Lerne inspirierende Frauen aus der ganzen Welt kennen.

Lerne inspirierende Frauen weltweit kennen.

Cool hijab girls
Making the diversity of muslim women visible

4. August 2021 | Von Anne Klesse
Dalal Mahra wants to change the public image of Muslim women with the project "Hijab Girls". Phtos: Barbara Dietl

She was a hairdresser, then a social worker. Dalal Mahra did not grow up being religious, but the 30-year-old Berliner made a conscious decision to wear a hijab. Now she has founded „Kopftuchmädchen“, “Hijab Girls“ in English, a media project that aims to break down stereotypes and show different facets.

By Anne Klesse, Hamburg

Anyone who thinks of “hijab girls” as oppressed women doesn’t know Dalal Mahra. The Berlin woman wears her headscarf confidently and in bright colours, sometimes with an Adidas jacket, sometimes with a wildly patterned blouse. It doesn’t matter whether her hair is visible or not – if her job didn’t thematise precisely that: In May 2020, together with Fatima El Sayed and Dilara lker, she created „Kopftuchmädchen“, “Hijab Girls”, a media project that picks up on common resentments with its name, but aims to refute them in terms of content.

The aim is to offer authentic insights into the lives of Muslim women in Germany. Her vision is “to help shape the media landscape in the long term, to counteract the stereotypical image of Muslim women in the mainstream media and to become a serious player in the digital media,” says Mahra. With the term “mainstream media”, as with “hijab girls”, she is adopting – but this time unconsciously – the style of language that is otherwise more likely to be found in the right-wing political spectrum.

The three creators want to be “loud, diverse, unrestrained”. On Instagram, they post short portraits of “power women”, videos and articles on a wide range of topics such as feminism in Islam, Muslim holidays, book tips, the attack in Hanau and the Istanbul Convention on preventing and combating violence against women.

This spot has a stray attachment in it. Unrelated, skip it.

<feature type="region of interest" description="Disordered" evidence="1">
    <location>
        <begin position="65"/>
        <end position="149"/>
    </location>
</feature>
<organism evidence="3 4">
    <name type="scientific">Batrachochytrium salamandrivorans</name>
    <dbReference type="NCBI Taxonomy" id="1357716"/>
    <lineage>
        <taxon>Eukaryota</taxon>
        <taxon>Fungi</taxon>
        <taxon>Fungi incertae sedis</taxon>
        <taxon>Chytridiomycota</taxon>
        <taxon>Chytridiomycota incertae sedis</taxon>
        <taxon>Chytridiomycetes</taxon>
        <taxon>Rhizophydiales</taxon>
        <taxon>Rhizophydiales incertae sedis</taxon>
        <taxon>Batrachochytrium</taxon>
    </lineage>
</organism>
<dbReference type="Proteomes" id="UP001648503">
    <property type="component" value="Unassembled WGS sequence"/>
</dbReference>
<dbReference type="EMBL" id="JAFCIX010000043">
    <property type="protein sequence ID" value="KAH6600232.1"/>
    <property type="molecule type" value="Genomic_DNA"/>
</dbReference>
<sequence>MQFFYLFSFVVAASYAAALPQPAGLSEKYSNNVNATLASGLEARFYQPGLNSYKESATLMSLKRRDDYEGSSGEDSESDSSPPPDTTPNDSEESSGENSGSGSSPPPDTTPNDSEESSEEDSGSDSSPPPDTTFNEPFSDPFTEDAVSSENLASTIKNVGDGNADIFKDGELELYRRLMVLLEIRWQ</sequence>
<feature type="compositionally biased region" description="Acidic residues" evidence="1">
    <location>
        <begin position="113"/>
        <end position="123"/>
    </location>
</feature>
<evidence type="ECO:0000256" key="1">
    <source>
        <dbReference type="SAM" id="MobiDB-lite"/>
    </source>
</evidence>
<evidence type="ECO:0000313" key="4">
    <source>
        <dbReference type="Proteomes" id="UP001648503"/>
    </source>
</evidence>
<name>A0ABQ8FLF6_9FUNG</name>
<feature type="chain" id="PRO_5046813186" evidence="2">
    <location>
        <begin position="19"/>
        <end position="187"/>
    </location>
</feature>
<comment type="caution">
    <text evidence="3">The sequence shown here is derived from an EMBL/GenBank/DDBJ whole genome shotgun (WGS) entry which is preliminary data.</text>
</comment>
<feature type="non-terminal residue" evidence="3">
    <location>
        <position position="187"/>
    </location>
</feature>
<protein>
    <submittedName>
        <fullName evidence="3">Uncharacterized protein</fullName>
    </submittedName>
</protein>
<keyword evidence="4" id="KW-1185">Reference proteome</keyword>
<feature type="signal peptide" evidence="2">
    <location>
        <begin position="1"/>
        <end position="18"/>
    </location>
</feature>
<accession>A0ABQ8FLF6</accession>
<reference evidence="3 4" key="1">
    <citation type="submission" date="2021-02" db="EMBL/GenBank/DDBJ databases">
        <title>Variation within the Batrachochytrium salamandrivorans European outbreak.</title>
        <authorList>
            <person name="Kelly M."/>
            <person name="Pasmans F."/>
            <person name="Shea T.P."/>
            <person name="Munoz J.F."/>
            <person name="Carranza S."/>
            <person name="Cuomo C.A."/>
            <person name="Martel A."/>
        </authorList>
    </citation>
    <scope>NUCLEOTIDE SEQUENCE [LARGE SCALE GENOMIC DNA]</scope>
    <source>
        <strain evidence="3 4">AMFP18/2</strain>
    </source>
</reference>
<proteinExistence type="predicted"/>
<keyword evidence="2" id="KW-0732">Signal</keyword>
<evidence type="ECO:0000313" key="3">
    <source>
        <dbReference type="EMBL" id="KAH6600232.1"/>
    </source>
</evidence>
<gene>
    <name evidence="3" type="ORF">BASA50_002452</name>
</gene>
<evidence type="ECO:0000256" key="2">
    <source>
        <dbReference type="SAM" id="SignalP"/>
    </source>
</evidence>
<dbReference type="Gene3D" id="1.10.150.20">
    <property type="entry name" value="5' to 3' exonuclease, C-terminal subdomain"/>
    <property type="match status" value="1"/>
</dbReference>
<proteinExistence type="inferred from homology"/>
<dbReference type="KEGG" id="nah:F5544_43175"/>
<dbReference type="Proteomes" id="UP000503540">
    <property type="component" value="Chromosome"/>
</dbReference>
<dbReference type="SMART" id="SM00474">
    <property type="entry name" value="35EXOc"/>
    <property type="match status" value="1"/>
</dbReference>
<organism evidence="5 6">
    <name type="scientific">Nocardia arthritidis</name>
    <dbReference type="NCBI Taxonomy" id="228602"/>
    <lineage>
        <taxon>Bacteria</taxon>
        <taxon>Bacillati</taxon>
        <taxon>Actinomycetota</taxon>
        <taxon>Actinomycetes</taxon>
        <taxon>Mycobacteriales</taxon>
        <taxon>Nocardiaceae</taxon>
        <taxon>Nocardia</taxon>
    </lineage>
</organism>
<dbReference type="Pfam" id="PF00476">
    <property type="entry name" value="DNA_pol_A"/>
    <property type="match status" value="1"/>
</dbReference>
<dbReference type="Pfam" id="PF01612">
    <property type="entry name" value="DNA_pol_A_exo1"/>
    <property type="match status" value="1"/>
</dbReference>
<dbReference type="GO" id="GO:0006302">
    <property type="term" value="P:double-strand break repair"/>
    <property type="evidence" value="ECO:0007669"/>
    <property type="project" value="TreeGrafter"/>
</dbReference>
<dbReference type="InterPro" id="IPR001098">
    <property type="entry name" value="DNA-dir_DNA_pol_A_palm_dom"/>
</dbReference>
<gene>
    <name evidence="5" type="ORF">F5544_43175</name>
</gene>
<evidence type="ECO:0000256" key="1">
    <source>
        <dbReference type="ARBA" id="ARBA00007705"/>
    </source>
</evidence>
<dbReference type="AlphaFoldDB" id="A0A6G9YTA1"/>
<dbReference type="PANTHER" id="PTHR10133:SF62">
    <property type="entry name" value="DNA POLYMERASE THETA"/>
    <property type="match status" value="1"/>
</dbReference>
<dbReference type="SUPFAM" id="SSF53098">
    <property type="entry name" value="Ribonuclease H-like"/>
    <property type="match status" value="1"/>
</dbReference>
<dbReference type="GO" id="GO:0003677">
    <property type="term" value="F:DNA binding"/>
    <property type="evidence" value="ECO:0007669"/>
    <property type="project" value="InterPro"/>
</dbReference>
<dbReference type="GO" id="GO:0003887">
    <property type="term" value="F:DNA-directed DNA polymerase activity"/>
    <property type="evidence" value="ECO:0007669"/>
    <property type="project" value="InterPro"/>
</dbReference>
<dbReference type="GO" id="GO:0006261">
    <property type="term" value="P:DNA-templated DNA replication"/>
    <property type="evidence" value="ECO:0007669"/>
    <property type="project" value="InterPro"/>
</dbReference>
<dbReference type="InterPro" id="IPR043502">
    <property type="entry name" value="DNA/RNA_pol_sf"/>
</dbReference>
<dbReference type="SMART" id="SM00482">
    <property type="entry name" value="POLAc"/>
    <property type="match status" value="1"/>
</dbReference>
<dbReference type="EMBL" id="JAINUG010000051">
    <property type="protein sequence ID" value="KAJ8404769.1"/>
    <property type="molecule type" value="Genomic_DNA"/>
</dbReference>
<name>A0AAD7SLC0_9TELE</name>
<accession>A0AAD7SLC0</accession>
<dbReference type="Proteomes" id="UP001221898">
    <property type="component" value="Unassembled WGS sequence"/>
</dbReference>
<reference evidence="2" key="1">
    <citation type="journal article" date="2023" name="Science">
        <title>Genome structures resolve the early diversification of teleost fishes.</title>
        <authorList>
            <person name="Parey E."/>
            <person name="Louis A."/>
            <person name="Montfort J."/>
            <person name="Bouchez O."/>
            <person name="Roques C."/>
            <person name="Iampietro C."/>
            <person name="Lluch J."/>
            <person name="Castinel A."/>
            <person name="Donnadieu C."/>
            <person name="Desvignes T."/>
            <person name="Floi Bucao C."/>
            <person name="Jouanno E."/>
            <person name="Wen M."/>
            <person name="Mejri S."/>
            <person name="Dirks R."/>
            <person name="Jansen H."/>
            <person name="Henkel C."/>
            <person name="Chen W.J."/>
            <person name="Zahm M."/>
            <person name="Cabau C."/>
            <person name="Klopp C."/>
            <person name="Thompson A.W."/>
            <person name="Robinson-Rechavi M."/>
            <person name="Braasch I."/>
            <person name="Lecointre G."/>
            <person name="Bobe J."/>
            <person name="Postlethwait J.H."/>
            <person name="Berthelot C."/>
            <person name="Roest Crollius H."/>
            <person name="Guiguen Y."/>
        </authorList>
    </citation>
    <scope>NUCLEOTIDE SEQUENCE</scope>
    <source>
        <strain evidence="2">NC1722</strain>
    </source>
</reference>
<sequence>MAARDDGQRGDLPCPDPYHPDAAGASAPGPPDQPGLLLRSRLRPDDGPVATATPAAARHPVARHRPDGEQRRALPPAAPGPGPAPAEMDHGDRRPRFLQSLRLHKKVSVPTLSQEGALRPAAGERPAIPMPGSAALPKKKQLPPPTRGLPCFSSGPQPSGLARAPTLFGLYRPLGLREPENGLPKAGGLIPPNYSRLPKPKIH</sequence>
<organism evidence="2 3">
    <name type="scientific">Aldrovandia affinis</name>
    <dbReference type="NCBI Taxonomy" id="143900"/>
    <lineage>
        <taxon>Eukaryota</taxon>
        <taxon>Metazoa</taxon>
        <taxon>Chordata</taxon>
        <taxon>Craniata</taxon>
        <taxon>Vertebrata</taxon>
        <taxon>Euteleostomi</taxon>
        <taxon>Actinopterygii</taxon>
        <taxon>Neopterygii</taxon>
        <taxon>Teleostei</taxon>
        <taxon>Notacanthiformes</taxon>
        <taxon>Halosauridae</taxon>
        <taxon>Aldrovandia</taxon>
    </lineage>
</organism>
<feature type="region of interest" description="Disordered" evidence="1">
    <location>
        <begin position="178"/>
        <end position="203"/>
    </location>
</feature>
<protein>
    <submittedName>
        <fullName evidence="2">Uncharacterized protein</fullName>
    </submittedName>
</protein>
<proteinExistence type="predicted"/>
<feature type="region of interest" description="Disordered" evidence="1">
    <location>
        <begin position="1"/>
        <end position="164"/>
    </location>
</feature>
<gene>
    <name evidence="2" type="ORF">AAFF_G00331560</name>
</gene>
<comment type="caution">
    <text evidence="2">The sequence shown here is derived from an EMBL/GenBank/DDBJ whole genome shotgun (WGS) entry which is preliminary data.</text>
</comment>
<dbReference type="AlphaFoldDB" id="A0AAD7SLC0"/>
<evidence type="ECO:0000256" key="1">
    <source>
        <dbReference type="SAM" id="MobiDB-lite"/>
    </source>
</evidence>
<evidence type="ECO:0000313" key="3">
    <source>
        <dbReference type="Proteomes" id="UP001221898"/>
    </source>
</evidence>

“Küss Mich Kismet“, “Kiss me, Kismet“, is a podcast about “Muslim dating” and has also recently launched its own YouTube channel. Kismet is the Turkish word for „fate“. The target group is “anyone who wants to broaden their horizons and is interested in the Muslim community in Germany”. More than 5,200 Instagram subscribers and a growing number of viewers and listeners show that they are hitting a nerve.

Provocative name that attracts attention

In 2009, the then SPD politician Thilo Sarrazin said in an interview with the cultural magazine “Lettre International”: “I don’t have to recognise anyone who lives off the state, rejects this state, doesn’t make proper provision for their children’s education and constantly produces new little hijab girls.” The statement caused quite a stir and ultimately led to the politician being expelled from the party.

Almost ten years later, AfD parliamentary group leader Alice Weidel spoke in the Bundestag about “burkas, hijab girls and subsidised knifemen and other good-for-nothings”. Bundestag President Wolfgang Schäuble then called her to order, as the statement was a disparagement of all women who wore a headscarf or hijab.

Dalal Mahra chose this name on purpose: “I thought: we’re called that anyway; wouldn’t it be cool if we reframed the term, gave it a different meaning and countered the negative associations with something?” Anyone entering the term in search engines should in future come across her project instead of the contemptuous statements of populists. She has succeeded: The Instagram profile of “Kopftuchmädchen” currently appears as the second hit on Google.

The project is one of eight start-ups that were selected for the Media Lab Bayern’s “Media Startup Fellowship” in spring 2021 and will receive professional support for nine months. “Diversity, inclusion and the representation of all social groups” played a major role in the selection process, says programme manager Lena Jakat.